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Organics material from the Lino Lakes organics recycling program is collected by Walters Recycling and Refuse and transported to the SET Mulch Store in Rosemount. Finished compost is used to improve soil health on farms or community gardens, or used for construction or landscaping projects to prevent erosion.
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BPI Certified Compostable Bags are sold at most grocery and hardware stores, including Target, Cub Foods, and Ace Hardware.
Participants of the Anoka County Organics Recycling program get free compostable bags each time they drop off organics at Anoka County Compost sites. View the Anoka County website for more information and to sign up.
BPI Certified compostable bags can be tied off with a knot at the top or can be tied with twine or 100% cotton string or yarn. Brown paper bags can be rolled tightly to seal the top of the bag, tied with twine or biodegradable string, or sealed with small amounts of paper masking tape.
Please Note: Be cautious when using yarn - many yarns contain synthetic materials. Twist ties are not accepted because they contain a metal component.
All organics material must be bagged, with the exception of pizza boxes and paper egg cartons. This is to prevent wet matter from sticking and smelling in the bottom of the cart in the summer, and to prevent wet material from freezing to the carts in the winter.
Pizza boxes and paper egg cartons are dry, bulky items that are often difficult to bag. They may be put loosely in the carts.
There are several reasons your compostable bags may be leaking. Depending on what materials you’ve been collecting, something sharp (for example, pineapple rind or sharp bone) may have ripped a hole in your bag. It is also possible your bags have expired – be sure to look for an expiration date when purchasing compostable bags, and use them within one year of purchase.
Also, be aware that these types of bags have been intentionally designed to break down under industrial composting conditions, so heat and moisture will cause them to break down more quickly. While it may seem inconvenient, this means that the bag is doing its job. Try keeping your kitchen pail in a cool, dark area, such as under your sink or in your garage. Some residents even choose to keep a bag in the refrigerator or freezer for wet materials. If the problem persists, double bag your material or try purchasing a different brand of compostable bags with the BPI Certification.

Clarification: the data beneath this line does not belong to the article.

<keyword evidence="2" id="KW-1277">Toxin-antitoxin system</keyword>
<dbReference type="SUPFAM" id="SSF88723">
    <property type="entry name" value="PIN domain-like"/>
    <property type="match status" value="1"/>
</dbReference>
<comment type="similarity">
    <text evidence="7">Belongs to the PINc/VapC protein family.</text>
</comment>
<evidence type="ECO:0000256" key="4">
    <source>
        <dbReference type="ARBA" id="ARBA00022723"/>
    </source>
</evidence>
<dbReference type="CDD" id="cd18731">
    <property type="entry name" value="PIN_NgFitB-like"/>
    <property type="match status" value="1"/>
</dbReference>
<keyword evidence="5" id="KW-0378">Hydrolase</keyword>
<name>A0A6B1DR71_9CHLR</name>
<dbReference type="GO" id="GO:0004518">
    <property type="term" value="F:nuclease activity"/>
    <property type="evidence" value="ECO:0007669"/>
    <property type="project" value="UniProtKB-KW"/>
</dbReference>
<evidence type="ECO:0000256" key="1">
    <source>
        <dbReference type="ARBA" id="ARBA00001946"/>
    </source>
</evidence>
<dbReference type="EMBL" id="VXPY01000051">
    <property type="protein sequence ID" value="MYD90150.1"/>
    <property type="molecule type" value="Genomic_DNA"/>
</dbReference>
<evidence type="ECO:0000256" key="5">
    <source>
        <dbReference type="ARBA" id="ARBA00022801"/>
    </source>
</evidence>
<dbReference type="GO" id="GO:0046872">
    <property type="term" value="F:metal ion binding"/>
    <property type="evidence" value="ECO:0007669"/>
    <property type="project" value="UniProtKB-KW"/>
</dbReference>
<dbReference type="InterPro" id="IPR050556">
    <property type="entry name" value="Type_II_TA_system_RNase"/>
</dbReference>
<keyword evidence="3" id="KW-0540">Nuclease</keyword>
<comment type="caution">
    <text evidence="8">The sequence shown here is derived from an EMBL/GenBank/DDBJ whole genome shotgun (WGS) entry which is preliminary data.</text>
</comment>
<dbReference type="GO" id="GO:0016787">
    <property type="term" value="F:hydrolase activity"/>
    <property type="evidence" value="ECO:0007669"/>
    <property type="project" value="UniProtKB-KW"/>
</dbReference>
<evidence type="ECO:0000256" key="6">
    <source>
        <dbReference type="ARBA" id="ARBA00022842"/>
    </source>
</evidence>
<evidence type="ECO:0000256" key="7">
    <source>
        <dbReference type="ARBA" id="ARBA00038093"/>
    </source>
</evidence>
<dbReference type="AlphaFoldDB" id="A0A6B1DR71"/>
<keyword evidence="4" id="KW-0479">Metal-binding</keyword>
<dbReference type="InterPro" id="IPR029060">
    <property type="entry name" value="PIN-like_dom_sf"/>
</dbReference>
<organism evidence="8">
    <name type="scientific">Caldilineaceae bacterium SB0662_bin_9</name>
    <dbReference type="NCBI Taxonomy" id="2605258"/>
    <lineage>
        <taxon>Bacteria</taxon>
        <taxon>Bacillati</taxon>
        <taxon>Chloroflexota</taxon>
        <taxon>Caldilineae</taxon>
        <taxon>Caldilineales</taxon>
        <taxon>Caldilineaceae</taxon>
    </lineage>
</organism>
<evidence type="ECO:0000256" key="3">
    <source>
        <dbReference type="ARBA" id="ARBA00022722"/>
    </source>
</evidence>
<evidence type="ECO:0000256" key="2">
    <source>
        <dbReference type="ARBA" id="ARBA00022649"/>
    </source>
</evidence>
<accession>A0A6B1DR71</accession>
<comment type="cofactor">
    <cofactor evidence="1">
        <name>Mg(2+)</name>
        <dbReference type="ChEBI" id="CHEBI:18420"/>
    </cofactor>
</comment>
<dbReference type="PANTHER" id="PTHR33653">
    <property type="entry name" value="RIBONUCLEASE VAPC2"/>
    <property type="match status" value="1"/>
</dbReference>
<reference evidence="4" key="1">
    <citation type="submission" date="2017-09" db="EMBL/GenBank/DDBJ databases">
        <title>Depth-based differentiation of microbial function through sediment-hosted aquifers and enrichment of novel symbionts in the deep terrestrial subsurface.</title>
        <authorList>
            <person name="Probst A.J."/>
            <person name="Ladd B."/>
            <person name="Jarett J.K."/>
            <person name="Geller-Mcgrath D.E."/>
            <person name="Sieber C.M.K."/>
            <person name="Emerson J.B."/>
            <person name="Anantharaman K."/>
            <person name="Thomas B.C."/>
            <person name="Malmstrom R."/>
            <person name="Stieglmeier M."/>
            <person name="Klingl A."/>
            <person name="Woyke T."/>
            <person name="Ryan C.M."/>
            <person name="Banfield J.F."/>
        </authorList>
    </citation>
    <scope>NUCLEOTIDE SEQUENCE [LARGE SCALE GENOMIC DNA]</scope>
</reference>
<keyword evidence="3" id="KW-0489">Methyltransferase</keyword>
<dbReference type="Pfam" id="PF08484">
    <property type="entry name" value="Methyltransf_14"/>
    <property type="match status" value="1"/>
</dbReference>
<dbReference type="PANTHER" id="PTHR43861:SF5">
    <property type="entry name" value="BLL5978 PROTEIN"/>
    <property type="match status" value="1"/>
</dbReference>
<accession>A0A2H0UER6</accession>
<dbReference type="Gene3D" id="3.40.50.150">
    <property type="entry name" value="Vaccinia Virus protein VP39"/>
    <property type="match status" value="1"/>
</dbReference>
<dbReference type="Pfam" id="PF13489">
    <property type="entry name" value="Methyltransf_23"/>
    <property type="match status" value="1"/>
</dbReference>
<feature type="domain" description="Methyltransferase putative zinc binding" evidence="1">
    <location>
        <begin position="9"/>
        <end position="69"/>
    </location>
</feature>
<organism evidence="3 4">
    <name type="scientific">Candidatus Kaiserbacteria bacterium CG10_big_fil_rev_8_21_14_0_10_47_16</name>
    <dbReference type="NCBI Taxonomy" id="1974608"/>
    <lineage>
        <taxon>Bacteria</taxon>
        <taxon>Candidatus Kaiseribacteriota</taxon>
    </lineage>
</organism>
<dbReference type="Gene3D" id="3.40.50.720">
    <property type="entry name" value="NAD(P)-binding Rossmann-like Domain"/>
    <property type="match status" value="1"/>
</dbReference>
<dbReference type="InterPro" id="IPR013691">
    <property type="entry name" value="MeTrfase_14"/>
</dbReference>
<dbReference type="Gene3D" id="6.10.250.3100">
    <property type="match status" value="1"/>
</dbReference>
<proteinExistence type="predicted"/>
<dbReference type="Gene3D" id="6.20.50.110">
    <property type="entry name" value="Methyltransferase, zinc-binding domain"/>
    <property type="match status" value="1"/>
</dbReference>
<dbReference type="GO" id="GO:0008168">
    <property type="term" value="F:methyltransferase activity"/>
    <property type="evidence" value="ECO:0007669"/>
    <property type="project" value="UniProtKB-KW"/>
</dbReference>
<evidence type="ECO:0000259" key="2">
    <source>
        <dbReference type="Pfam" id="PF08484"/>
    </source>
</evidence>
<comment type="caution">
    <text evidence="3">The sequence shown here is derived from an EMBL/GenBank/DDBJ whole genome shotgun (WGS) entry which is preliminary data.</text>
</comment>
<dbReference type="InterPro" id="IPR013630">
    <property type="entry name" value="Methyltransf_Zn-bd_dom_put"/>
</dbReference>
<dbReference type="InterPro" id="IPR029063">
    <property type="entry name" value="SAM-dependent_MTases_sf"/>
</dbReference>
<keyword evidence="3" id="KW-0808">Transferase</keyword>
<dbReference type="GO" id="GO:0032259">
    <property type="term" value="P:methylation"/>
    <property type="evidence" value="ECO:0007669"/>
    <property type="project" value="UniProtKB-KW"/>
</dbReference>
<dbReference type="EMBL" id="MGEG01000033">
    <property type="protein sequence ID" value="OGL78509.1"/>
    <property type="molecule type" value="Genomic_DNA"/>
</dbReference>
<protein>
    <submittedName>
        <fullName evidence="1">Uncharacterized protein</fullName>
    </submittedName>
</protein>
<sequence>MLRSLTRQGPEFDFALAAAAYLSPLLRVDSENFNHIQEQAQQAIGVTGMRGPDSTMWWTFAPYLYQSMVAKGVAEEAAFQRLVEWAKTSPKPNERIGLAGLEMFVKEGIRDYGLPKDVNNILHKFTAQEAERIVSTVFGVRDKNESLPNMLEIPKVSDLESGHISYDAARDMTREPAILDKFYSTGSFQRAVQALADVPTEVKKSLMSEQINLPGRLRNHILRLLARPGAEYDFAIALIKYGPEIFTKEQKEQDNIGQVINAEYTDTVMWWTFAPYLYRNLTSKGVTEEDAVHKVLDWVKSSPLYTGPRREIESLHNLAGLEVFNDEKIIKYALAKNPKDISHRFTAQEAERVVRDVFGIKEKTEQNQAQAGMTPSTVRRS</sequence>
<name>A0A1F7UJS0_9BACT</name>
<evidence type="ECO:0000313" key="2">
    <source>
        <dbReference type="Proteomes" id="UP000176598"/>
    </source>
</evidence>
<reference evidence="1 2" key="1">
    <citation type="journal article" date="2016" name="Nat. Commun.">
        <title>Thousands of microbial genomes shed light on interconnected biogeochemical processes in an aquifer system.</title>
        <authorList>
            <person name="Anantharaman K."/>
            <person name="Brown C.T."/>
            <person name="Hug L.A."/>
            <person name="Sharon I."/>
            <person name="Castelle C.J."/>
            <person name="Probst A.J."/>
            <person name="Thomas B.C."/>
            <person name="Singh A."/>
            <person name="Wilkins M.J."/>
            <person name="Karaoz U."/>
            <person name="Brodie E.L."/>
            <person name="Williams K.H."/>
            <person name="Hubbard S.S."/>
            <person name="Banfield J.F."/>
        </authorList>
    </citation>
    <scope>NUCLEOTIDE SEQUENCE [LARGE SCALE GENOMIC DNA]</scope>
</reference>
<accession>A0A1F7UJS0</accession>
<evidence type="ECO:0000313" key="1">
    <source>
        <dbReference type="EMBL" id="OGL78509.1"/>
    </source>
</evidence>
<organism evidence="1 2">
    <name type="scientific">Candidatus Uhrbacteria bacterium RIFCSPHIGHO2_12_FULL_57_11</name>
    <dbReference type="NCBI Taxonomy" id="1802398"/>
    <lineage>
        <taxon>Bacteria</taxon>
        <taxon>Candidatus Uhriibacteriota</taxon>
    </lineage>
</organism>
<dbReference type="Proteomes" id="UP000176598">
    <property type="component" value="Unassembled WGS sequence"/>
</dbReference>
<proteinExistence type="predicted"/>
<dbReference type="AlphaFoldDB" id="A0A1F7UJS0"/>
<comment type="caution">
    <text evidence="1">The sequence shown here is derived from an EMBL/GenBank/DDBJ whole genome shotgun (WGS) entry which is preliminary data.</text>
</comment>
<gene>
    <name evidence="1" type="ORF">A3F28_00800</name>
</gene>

Food goes anaerobic and gets smelly more quickly when it is cut off from oxygen. The SureClose container provided by the City has a vented lid to help prevent this problem. If you use your own container, make sure the lid is aerated.
Here are other strategies you can use to prevent odor:
Remember - there is nothing going into your organics that isn't already going in your garbage. Smell is a natural part of organics decomposition.
In addition to the Lino Lakes organics recycling drop-off sites, Anoka County has also started collecting food scraps and non-recyclable papers in separate containers at compost sites:
Anoka County residents must sign up for the program in advance to receive additional information and a free starter kit. To sign up, complete the online form or call 763-324-3400.
Paper towels, napkins, or cotton balls with chemicals on them are not accepted for organics recycling. The harmful chemicals can compromise the quality of finished compost and impact soil health.
Materials containing natural cleaning products (such as vinegar, baking soda, essential oils, etc.) may be put into your organics recycling for composting. Read the MN Pollution Control Agency's advice (PDF) for reducing toxic chemicals in your home.
Food soiled paper: Delivery pizza boxes, plain white paper plates (without a plastic lining - colorful designs indicate a plastic lining)*, coffee filters, paper tea bags.
Non-recyclable papers: Paper egg cartons, shredded paper, napkins, tissues, tissue paper, paper towel.
Papers with a plastic lining: Paper plates with colorful decorations, paper coffee cups and drink cups (unless they are BPI Certified Compostable), frozen food boxes, ice cream containers, Chinese take-out containers, milk cartons, juice boxes, etc.
Fast food wrappers are not accepted in organics recycling. Unfortunately, recent studies have shown that these wrappers often contain a plastic and/or chemical coating that composting facilities do not want in their finished product. Fast food wrappers are also not accepted in regular recycling. Unless the wrapper is labeled BPI Certified Compostable, throw it in the trash.